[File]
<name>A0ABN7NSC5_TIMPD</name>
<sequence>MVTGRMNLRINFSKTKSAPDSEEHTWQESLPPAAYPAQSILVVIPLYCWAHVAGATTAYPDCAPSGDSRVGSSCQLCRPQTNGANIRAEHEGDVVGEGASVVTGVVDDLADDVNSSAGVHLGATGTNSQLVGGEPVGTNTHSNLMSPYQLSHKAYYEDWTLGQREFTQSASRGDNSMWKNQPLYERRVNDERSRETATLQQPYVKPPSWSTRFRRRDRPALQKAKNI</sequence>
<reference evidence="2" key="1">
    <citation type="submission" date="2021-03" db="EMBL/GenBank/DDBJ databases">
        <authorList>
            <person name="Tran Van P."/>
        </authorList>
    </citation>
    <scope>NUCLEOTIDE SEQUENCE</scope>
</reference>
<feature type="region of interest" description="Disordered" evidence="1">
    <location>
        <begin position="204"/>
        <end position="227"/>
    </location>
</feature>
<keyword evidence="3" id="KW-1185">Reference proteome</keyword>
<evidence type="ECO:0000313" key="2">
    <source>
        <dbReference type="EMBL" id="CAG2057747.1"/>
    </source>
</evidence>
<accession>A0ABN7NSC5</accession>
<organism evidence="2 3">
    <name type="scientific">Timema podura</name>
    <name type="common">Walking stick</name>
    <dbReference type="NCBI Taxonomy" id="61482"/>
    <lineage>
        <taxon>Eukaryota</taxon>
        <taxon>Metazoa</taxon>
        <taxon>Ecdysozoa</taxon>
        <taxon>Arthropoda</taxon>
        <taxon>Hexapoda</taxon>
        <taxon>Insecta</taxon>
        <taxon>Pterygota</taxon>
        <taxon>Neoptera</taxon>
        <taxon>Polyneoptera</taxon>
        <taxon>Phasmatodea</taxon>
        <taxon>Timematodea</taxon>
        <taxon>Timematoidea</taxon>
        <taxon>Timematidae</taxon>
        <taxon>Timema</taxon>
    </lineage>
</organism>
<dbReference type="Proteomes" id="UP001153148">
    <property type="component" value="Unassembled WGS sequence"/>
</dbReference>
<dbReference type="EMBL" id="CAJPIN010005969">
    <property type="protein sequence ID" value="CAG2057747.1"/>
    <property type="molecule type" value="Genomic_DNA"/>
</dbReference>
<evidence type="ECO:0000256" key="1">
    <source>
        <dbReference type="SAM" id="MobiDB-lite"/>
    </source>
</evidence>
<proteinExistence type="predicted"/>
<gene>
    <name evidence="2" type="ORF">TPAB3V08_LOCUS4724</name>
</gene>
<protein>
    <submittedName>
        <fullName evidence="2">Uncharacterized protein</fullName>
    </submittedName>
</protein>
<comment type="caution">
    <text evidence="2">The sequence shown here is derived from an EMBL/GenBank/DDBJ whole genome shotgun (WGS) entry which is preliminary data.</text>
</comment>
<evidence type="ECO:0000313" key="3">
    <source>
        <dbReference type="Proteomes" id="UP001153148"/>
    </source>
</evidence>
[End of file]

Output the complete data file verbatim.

<name>A0ABN7NSC5_TIMPD</name>
<sequence>MVTGRMNLRINFSKTKSAPDSEEHTWQESLPPAAYPAQSILVVIPLYCWAHVAGATTAYPDCAPSGDSRVGSSCQLCRPQTNGANIRAEHEGDVVGEGASVVTGVVDDLADDVNSSAGVHLGATGTNSQLVGGEPVGTNTHSNLMSPYQLSHKAYYEDWTLGQREFTQSASRGDNSMWKNQPLYERRVNDERSRETATLQQPYVKPPSWSTRFRRRDRPALQKAKNI</sequence>
<reference evidence="2" key="1">
    <citation type="submission" date="2021-03" db="EMBL/GenBank/DDBJ databases">
        <authorList>
            <person name="Tran Van P."/>
        </authorList>
    </citation>
    <scope>NUCLEOTIDE SEQUENCE</scope>
</reference>
<feature type="region of interest" description="Disordered" evidence="1">
    <location>
        <begin position="204"/>
        <end position="227"/>
    </location>
</feature>
<keyword evidence="3" id="KW-1185">Reference proteome</keyword>
<evidence type="ECO:0000313" key="2">
    <source>
        <dbReference type="EMBL" id="CAG2057747.1"/>
    </source>
</evidence>
<accession>A0ABN7NSC5</accession>
<organism evidence="2 3">
    <name type="scientific">Timema podura</name>
    <name type="common">Walking stick</name>
    <dbReference type="NCBI Taxonomy" id="61482"/>
    <lineage>
        <taxon>Eukaryota</taxon>
        <taxon>Metazoa</taxon>
        <taxon>Ecdysozoa</taxon>
        <taxon>Arthropoda</taxon>
        <taxon>Hexapoda</taxon>
        <taxon>Insecta</taxon>
        <taxon>Pterygota</taxon>
        <taxon>Neoptera</taxon>
        <taxon>Polyneoptera</taxon>
        <taxon>Phasmatodea</taxon>
        <taxon>Timematodea</taxon>
        <taxon>Timematoidea</taxon>
        <taxon>Timematidae</taxon>
        <taxon>Timema</taxon>
    </lineage>
</organism>
<dbReference type="Proteomes" id="UP001153148">
    <property type="component" value="Unassembled WGS sequence"/>
</dbReference>
<dbReference type="EMBL" id="CAJPIN010005969">
    <property type="protein sequence ID" value="CAG2057747.1"/>
    <property type="molecule type" value="Genomic_DNA"/>
</dbReference>
<evidence type="ECO:0000256" key="1">
    <source>
        <dbReference type="SAM" id="MobiDB-lite"/>
    </source>
</evidence>
<proteinExistence type="predicted"/>
<gene>
    <name evidence="2" type="ORF">TPAB3V08_LOCUS4724</name>
</gene>
<protein>
    <submittedName>
        <fullName evidence="2">Uncharacterized protein</fullName>
    </submittedName>
</protein>
<comment type="caution">
    <text evidence="2">The sequence shown here is derived from an EMBL/GenBank/DDBJ whole genome shotgun (WGS) entry which is preliminary data.</text>
</comment>
<evidence type="ECO:0000313" key="3">
    <source>
        <dbReference type="Proteomes" id="UP001153148"/>
    </source>
</evidence>